by Lori Ellison
Much of the “advanced technology” is robbing the missionary of his or her time and resources to do what they went overseas to accomplish.
A few months ago, I almost threw my computer out the -window and into the deep, blue Pacific Ocean. Now some would argue that the computer with all its advanced technology is the greatest tool available to the 21st-century missionary. I beg to differ by claiming from personal experience that much of the "advanced technology" is robbing the missionary of his or her time and resources to do what they went overseas to accomplish. To speak plainly, I am talking about e-mail- that handy little message service which keeps everyone in touch. My definition of e-mail has expanded in recent months to something like "that perpetual flood of unsolicited messages from unknown people and places which arrive daily and stack up in a never-ending list of unanswered messages on your computer screen which become the dreaded duty of the day." I had an amiable working relationship with my computer for many years, producing many useful teaching and evangelism materials, until email invaded my software.
At times I get nostalgic for the good old B.E.M. (Before E-mail) days when there was real paper in the mailbox, with real stamps to collect and real greeting cards to save for children’s craft projects. In those days, letters often had an interesting newspaper clipping, a teabag (hopefully unused) or a bookmark tucked in them. The letter writer was a patient person who knew that it would take three weeks for the letter to get to a foreign country and at least another three weeks for the reply. People who licked the stamp on their envelope were also aware of the price the reply would cost their correspondent. And when churches wanted souvenirs for their mission displays they put a check in the mail to cover the costs.
Today, in our modern S.E.M. (Since E-mail) times, a missionary’s inbox is clogged with messages from "surfers" seeking web friends, urgent prayer requests which turn out to be a year old, chain letters and photos of Jesus in the clouds which take 15 minutes to download. Even many church mission correspondents "copy" their general family chitchat to missionaries whom they barely know. These same correspondents expect an immediate response and will often print in their next missive the names of those missionaries who have yet to reply. And those who have not spent a penny to send their own electronic message into cyberspace will request real postcards, license plates and all types of souvenirs to be mailed to them. But where is the electronic check to cover the missionary’s costs?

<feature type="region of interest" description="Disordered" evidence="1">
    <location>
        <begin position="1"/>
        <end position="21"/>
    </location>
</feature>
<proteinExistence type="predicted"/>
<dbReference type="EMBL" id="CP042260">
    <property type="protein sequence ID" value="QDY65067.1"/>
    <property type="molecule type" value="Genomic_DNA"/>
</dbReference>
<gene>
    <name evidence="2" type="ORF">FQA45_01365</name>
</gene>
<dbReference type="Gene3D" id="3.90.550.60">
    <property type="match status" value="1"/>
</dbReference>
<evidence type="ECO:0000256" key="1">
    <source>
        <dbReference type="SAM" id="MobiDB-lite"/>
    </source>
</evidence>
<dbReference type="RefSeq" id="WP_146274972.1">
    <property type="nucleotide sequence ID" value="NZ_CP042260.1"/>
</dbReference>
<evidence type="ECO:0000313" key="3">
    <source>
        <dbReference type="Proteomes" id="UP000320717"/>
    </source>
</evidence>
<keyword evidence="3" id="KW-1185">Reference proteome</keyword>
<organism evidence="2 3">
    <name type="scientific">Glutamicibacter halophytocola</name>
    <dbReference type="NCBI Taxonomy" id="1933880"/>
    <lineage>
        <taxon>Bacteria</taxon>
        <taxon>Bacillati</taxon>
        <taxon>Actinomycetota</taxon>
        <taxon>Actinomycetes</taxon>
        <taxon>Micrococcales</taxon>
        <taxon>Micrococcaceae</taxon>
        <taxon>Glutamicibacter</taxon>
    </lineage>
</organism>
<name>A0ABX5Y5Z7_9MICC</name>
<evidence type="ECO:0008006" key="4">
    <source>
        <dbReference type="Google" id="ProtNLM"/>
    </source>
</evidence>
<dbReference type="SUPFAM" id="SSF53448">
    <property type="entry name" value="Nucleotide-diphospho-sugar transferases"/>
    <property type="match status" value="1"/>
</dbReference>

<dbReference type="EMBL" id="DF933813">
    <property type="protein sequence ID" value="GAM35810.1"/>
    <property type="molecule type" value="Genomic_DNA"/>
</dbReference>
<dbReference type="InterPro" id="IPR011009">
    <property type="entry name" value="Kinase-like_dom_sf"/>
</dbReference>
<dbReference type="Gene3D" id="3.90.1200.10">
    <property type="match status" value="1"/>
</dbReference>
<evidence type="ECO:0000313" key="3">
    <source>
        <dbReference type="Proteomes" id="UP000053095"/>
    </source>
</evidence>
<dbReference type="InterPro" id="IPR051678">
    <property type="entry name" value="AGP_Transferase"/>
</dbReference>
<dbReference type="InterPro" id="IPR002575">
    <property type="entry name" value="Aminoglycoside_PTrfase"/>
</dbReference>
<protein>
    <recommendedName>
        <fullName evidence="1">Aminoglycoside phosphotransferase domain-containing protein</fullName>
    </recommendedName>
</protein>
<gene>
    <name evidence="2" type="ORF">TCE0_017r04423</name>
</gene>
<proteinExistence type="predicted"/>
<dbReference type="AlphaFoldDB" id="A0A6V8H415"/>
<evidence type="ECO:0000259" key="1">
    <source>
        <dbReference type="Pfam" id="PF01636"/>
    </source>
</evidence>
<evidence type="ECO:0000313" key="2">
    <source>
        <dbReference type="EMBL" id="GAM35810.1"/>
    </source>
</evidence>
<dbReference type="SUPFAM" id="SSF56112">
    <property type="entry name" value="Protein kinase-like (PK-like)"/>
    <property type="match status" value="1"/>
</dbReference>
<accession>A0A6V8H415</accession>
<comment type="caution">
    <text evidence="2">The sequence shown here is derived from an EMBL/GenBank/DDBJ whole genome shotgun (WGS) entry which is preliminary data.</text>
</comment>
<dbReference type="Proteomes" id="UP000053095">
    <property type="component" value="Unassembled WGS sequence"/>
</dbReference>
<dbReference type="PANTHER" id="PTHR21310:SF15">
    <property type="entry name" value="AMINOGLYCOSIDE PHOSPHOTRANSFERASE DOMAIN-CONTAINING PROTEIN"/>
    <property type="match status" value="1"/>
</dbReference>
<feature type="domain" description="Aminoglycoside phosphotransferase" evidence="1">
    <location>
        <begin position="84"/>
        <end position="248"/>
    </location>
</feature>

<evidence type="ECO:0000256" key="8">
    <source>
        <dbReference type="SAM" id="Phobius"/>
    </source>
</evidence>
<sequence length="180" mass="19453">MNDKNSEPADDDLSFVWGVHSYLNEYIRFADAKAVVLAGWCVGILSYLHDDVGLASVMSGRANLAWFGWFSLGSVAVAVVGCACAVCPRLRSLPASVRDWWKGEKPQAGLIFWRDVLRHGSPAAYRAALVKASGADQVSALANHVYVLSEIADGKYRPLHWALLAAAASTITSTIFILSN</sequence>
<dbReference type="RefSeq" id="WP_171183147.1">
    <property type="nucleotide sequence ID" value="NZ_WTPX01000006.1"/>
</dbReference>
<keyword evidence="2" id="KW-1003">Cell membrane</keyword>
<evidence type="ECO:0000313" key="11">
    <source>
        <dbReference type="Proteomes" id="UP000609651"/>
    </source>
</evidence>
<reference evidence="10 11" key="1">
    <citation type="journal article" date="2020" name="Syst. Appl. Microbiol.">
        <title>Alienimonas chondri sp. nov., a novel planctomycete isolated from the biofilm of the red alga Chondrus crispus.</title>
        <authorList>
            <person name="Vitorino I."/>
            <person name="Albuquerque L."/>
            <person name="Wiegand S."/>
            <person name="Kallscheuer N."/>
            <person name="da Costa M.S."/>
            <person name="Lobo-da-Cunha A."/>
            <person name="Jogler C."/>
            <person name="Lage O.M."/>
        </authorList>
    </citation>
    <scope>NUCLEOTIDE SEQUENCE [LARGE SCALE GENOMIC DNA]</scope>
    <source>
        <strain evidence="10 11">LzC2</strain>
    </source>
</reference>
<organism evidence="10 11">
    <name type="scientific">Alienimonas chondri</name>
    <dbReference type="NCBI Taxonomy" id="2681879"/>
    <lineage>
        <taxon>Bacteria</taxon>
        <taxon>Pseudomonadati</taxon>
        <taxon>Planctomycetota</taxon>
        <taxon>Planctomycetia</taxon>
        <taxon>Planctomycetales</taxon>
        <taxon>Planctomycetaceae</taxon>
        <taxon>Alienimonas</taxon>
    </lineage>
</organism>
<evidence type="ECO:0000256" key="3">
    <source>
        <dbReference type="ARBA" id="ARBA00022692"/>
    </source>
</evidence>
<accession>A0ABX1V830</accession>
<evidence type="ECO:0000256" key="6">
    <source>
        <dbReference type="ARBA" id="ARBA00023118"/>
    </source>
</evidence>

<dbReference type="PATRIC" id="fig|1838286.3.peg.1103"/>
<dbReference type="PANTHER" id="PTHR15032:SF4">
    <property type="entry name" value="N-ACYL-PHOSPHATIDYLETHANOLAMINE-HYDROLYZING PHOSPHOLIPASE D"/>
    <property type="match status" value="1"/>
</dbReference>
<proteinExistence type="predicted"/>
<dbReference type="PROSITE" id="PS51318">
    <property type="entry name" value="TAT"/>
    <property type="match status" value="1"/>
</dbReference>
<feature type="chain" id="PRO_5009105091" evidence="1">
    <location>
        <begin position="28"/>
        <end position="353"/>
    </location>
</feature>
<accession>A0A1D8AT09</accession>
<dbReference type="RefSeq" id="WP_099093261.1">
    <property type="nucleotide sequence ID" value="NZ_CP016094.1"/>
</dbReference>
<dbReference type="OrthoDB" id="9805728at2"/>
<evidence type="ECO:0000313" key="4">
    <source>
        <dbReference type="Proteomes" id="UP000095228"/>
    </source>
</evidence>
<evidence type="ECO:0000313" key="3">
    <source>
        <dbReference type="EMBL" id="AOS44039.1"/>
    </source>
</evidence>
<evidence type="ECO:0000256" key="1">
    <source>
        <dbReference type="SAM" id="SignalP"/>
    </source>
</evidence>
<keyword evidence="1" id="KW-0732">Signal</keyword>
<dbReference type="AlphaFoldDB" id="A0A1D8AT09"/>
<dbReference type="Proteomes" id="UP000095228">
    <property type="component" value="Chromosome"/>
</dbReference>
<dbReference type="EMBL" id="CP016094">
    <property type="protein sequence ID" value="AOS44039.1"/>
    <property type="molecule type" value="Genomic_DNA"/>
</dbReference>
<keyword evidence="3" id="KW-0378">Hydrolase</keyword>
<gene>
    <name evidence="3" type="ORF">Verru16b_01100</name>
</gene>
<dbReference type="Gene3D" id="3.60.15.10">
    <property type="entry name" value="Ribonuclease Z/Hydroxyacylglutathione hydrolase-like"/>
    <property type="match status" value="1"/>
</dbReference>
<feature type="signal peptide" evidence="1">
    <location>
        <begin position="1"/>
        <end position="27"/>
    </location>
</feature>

As an e-mail receiver may I give some advice to e-mail senders?
Respect the missionary’s time. Most missionaries do not have a secretary to take care of their correspondence. Missionaries may enjoy receiving mail but not all e-mail is helpful and often adds unnecessary reading and writing to an already busy schedule.
Respect the missionary’s finances. In many countries, souvenirs and postage are very expensive. Most missionaries will be buying these gifts with their personal funds. Do not solicit souvenirs for which you are unwilling to pay. Secondly, in many countries missionaries pay for internet service by the minute. Long documents and unsolicited photographs may take a long time to download and become very expensive mail for the missionary to receive and the email server may not give the option of deleting these documents rather than downloading them.
Respect the missionary’s privacy. A missionary friend may have gladly given you his or her e-mail address but you should not distribute it without consent. Many missionaries work in sensitive areas and certain comments and information may be inappropriate for them to receive. Do not distribute a missionary’s e-mail address to your church, your friends or post it on a website.
Remember, the missionary is known by many people and churches. You are not the only person who writes. For every message you send, 20, 50 or 100 other people are writing also.
In nineteen years of foreign missionary service, I have never spent so much time each day answering the "mail" as I do currently. My reason for being overseas is to build relationships and minister to the people around me and yet I find myself behind a computer screen writing to people "back home." I have been faithful to the dreaded daily duty because it has allowed my husband the freedom to serve elsewhere. But as the months went by I began to ask myself, "What am I doing here in front of this screen answering e-mail at midnight?" So before throwing my computer into the deep blue, I decided to send an email to a couple of friends for advice. One friend had his secretary answer me with his advice to delete all unimportant messages. When my second friend replied by suggesting I write this article, I took my first friend’s advice and deleted all unimportant messages. But my second friend, like many e-mailers, is persistent, so after the third e-mail reminder from him, I’m writing!
Lori Ellison and her husband are Assemblies of God missionaries in French Polynesia and have served in Ivory Coast, Togo and Belgium. Lori grew up as an MK in the South Pacific and has an MA in Intercultural Studies from Wheaton Graduate School.
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